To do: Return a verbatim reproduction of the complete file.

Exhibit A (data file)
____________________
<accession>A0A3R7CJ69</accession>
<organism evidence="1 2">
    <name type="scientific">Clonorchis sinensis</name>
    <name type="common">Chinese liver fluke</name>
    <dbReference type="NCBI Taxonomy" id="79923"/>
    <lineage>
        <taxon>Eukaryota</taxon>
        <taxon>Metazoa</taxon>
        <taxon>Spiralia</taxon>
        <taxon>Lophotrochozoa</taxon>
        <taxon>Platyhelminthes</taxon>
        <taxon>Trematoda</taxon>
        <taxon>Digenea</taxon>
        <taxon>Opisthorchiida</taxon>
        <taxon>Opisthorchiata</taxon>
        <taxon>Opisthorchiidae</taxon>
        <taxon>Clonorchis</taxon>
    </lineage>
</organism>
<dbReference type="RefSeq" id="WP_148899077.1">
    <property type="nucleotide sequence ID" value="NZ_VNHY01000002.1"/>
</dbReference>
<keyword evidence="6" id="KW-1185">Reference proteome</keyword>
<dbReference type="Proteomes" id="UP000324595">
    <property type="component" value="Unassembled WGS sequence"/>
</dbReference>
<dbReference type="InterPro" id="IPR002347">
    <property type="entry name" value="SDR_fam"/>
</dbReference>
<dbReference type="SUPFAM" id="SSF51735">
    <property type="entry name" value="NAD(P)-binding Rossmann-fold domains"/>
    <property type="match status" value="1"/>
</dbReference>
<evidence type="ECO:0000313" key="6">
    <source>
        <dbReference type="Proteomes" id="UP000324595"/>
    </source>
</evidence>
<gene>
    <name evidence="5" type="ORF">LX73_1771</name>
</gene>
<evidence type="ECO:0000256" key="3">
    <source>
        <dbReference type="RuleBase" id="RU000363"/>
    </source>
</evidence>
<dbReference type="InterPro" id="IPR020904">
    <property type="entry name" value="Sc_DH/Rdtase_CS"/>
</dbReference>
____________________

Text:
<accession>A0A3R7CJ69</accession>
<organism evidence="1 2">
    <name type="scientific">Clonorchis sinensis</name>
    <name type="common">Chinese liver fluke</name>
    <dbReference type="NCBI Taxonomy" id="79923"/>
    <lineage>
        <taxon>Eukaryota</taxon>
        <taxon>Metazoa</taxon>
        <taxon>Spiralia</taxon>
        <taxon>Lophotrochozoa</taxon>
        <taxon>Platyhelminthes</taxon>
        <taxon>Trematoda</taxon>
        <taxon>Digenea</taxon>
        <taxon>Opisthorchiida</taxon>
        <taxon>Opisthorchiata</taxon>
        <taxon>Opisthorchiidae</taxon>
        <taxon>Clonorchis</taxon>
    </lineage>
</organism>
<dbReference type="RefSeq" id="WP_148899077.1">
    <property type="nucleotide sequence ID" value="NZ_VNHY01000002.1"/>
</dbReference>
<keyword evidence="6" id="KW-1185">Reference proteome</keyword>
<dbReference type="Proteomes" id="UP000324595">
    <property type="component" value="Unassembled WGS sequence"/>
</dbReference>
<dbReference type="InterPro" id="IPR002347">
    <property type="entry name" value="SDR_fam"/>
</dbReference>
<dbReference type="SUPFAM" id="SSF51735">
    <property type="entry name" value="NAD(P)-binding Rossmann-fold domains"/>
    <property type="match status" value="1"/>
</dbReference>
<evidence type="ECO:0000313" key="6">
    <source>
        <dbReference type="Proteomes" id="UP000324595"/>
    </source>
</evidence>
<gene>
    <name evidence="5" type="ORF">LX73_1771</name>
</gene>
<evidence type="ECO:0000256" key="3">
    <source>
        <dbReference type="RuleBase" id="RU000363"/>
    </source>
</evidence>
<dbReference type="InterPro" id="IPR020904">
    <property type="entry name" value="Sc_DH/Rdtase_CS"/>
</dbReference>